It’s not all about the market. The Energy Efficiency Existing Ship Index (EEXI) is rightly focussing many ship owners minds but don’t forget the Carbon Intensity Indicator (CII). This has the potential to demand much more significant improvement in operating performance year on year. Shipping companies that rise to the challenge now will reap the benefits of being aligned to the changing markets. Whether measured by the IMO, or by their downstream value chain, those who don’t take advantage of the technologies already available and start the process of change may find the cost unpalatable.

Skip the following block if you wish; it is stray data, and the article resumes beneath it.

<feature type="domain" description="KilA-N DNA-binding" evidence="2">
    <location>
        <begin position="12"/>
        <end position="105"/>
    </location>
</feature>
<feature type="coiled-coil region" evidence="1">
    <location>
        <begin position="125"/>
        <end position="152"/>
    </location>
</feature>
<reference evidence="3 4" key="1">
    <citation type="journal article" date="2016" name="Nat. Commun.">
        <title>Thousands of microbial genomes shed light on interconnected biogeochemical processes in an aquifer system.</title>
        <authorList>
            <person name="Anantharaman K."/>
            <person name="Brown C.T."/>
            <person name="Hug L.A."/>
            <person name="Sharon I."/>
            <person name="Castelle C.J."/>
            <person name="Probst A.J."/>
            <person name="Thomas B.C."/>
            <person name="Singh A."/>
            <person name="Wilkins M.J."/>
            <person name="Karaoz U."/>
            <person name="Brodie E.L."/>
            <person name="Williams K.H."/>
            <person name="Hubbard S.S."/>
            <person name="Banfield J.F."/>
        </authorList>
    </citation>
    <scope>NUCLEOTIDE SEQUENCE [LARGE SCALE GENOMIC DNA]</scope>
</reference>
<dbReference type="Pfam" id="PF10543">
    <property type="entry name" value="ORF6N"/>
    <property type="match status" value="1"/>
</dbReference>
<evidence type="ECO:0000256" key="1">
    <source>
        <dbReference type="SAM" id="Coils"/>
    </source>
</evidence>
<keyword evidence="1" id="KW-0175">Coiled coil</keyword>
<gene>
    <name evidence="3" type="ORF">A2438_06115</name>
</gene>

I keep reminding myself how far the narrative in shipping has moved over the last three years and am encouraged and excited by the increasing pace of change and the enthusiasm for it. We shouldn’t be downbeat and see the challenges that we face as insurmountable or just another cost. For those who embrace change, this modern industrial revolution provides both opportunity and reward.